Breathe Onto the Mirror Through November 8; Monday-Thurs-day, 10 a.m.-8 p.m.; Friday-Sunday, 10 a.m.-6 p.m. The Studio at Sahara West Library, 702-507-3630.
It’s sly, her art. Yeah, sure—the pretty colors suggest whimsy, but Jacqueline Ehlis’ Breathe Onto The Mirror is not about whimsy. Okay, maybe it’s a little bit about childhood and fun and vintage neon and fabulous Las Vegas and lollipops and even Dave Hickey, but stopping there misses the point. Something deeper is going on in these sculptures, wall works and mixed-media paintings inside the Studio at Sahara West Library. Something serious, something those dandy-candy hues seem at first to conceal but in fact accentuate.
Consider, for example, how carefully Ehlis welcomes viewers into a happy house of mirrors. Two vivid works literally scale the facade on either side of the entrance: “Laughy Taffy” is a kind of cosmic ladder in macaron colors, while “Starting Long Before That,” with its nebula and outposts, resembles a cosmic-formation climbing wall, complete with vinyl mirror stickers and florescent pink and green light projection. On the other side of a bank of wacky sculptures—raku ceramic hubs with pop-culture newsprint cones—hang bright acrylic paintings mirroring each other on facing walls. At the rear, a dazzling large-format gouache series combines soft and hard-edge abstraction in a rising wave of impact.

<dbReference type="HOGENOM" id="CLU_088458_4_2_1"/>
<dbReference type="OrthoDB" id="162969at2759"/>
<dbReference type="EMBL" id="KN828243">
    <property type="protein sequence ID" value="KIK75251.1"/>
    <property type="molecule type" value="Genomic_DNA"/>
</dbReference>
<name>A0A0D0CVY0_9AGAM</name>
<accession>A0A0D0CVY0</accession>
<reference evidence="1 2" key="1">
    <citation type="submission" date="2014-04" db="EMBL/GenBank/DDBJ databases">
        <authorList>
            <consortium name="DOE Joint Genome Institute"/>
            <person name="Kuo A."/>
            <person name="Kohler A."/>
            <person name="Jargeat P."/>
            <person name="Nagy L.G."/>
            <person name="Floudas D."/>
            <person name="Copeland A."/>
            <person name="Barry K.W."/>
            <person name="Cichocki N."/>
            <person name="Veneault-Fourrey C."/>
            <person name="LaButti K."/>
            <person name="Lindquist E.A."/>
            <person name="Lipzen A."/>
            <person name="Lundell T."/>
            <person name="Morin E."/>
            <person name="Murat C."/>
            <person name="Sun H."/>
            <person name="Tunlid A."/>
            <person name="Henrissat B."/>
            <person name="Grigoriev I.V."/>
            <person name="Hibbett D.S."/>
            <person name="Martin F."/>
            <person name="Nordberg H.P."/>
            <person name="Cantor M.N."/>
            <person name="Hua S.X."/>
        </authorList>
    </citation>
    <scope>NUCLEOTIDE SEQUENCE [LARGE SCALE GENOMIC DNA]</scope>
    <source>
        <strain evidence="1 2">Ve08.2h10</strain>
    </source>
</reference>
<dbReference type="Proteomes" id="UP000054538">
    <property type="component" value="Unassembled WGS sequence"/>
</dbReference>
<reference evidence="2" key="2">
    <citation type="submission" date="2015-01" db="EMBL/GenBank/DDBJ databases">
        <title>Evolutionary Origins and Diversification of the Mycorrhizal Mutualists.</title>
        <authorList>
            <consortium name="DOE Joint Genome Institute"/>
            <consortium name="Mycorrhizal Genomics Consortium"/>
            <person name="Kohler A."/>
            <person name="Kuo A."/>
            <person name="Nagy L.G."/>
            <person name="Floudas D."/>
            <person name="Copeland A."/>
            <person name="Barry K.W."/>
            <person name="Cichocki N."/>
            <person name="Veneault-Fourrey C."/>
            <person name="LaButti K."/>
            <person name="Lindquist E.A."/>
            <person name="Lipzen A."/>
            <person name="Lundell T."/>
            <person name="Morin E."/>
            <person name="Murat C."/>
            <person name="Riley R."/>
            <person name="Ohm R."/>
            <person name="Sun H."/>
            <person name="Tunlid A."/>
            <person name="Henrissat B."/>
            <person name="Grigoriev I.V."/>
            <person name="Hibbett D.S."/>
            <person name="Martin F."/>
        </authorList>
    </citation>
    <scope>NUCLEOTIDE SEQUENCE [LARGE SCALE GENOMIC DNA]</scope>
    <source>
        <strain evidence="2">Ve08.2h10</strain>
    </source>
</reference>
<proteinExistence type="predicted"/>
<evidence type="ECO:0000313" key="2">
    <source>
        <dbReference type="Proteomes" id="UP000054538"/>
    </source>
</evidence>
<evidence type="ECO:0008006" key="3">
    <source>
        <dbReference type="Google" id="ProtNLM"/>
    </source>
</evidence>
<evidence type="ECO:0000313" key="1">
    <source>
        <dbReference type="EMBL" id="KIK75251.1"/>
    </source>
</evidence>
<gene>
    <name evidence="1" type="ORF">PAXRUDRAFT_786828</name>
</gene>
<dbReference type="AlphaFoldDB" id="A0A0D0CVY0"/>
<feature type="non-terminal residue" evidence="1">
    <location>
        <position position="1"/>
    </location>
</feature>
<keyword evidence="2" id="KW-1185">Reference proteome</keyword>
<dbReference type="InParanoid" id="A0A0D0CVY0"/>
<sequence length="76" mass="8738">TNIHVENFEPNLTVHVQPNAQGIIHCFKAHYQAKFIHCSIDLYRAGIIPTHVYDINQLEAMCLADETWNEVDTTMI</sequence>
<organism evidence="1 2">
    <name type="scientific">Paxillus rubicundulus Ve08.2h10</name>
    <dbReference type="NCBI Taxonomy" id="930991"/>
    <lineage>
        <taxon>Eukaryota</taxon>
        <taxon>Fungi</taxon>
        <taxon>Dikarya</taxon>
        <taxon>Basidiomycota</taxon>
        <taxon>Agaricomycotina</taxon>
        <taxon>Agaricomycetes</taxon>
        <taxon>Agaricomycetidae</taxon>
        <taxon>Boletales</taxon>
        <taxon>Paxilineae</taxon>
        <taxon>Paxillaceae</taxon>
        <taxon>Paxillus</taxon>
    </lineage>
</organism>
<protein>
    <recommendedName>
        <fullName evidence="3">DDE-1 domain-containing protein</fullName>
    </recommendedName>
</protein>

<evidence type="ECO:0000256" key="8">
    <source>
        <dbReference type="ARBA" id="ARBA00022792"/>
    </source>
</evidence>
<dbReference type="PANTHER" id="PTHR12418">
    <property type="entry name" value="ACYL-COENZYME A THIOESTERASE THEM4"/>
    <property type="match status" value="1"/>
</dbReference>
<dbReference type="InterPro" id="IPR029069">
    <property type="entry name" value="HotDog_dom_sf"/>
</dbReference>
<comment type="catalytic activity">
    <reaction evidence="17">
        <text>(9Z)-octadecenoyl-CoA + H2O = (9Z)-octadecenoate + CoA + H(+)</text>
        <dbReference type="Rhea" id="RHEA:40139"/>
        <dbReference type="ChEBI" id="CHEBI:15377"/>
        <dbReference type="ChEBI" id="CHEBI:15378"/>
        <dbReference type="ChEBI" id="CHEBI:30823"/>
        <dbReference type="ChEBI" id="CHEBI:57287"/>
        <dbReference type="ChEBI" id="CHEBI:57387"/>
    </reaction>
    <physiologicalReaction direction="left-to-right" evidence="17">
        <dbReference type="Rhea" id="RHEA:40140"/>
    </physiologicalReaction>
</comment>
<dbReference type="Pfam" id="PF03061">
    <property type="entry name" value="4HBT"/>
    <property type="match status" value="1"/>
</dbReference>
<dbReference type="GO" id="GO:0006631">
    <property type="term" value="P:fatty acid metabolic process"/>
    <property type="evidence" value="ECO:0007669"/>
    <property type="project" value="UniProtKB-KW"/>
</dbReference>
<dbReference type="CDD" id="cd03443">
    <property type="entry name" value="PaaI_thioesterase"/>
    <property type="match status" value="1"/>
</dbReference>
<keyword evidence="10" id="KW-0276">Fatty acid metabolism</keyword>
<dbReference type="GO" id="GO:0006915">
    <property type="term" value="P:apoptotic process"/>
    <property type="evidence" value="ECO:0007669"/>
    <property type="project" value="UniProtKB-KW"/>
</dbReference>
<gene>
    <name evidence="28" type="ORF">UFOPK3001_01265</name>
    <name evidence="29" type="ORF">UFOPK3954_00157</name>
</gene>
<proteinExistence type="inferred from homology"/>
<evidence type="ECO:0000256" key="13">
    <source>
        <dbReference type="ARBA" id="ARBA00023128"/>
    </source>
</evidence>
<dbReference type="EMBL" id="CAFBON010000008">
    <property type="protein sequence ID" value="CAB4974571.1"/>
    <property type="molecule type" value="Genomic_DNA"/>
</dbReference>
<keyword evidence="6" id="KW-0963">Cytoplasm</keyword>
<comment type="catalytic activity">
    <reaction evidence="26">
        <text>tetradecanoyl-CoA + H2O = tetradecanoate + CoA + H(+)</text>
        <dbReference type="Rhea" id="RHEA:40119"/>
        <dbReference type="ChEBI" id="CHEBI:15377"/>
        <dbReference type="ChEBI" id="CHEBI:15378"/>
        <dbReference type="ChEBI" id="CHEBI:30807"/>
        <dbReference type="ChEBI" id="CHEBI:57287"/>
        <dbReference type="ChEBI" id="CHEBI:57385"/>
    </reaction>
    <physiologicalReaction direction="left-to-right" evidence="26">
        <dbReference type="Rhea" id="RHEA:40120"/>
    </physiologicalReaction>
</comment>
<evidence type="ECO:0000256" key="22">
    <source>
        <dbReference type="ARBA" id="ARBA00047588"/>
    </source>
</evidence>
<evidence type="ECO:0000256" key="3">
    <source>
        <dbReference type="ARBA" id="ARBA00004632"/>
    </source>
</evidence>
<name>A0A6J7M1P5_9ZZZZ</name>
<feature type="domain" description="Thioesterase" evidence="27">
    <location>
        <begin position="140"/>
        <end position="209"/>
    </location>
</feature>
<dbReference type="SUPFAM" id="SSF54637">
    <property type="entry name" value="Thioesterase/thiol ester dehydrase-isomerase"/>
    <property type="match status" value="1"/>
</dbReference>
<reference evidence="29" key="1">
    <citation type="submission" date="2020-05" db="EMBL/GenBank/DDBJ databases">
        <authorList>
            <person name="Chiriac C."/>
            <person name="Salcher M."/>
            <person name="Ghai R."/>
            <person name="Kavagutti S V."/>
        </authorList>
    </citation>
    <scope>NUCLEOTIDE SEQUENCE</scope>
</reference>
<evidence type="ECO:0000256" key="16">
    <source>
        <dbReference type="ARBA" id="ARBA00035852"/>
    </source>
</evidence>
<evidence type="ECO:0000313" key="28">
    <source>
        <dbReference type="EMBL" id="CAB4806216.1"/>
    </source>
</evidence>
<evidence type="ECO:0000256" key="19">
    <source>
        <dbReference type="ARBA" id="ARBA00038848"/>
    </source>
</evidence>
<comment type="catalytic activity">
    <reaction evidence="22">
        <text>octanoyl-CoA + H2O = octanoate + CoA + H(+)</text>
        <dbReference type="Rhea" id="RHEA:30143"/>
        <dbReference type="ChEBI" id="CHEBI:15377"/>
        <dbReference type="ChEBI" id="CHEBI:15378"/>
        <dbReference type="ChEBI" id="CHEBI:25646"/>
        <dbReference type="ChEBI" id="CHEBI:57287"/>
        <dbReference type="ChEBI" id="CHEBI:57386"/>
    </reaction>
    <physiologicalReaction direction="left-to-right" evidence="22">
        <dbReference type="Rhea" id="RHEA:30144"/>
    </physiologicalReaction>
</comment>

Ehlis is very conscious of how her works mirror each other and themselves in the polished floor, and how they cast color beyond their borders into the gallery. To enhance this effect, the paintings are mounted flush onto a steel frame in a kind of canvas/steel layer cake. The polished surface of the metal reflects color and adds a sculptural dimension. Viewed from their sides, the paintings become bas reliefs. Look more closely. Bingo: you see yourself in the steel, looking.
Throughout the exhibition, surfaces appear solid (or blank) until the “mirroring” kicks in. The looking glass is everywhere—as concept, structural principle, material, even as content. In the “Space Without Time” series, eight paintings sport laser engravings of buxom, Old Master nudes admiring their images in mirrors. But that’s impossible: Since each woman’s face is clearly reflected in the mirror, the model has to be looking in the mirror at the painter (or viewer). Here, as elsewhere, the question of who is looking at what takes on resonance.
Ehlis calls her candyland into question in various ways—placing censorious black stripes near the Old Master figures, running a graphic slash off the picture plane in the “This Thy Mirror” series, emphasizing the rising “wave” line in “Eyes Wide Open.” Despite the cheerful colors and preference for geometry, control sometimes seems to be slipping. Finally, these works are about the phenomenal world in which the viewer’s subjectivity is the ultimate house of mirrors.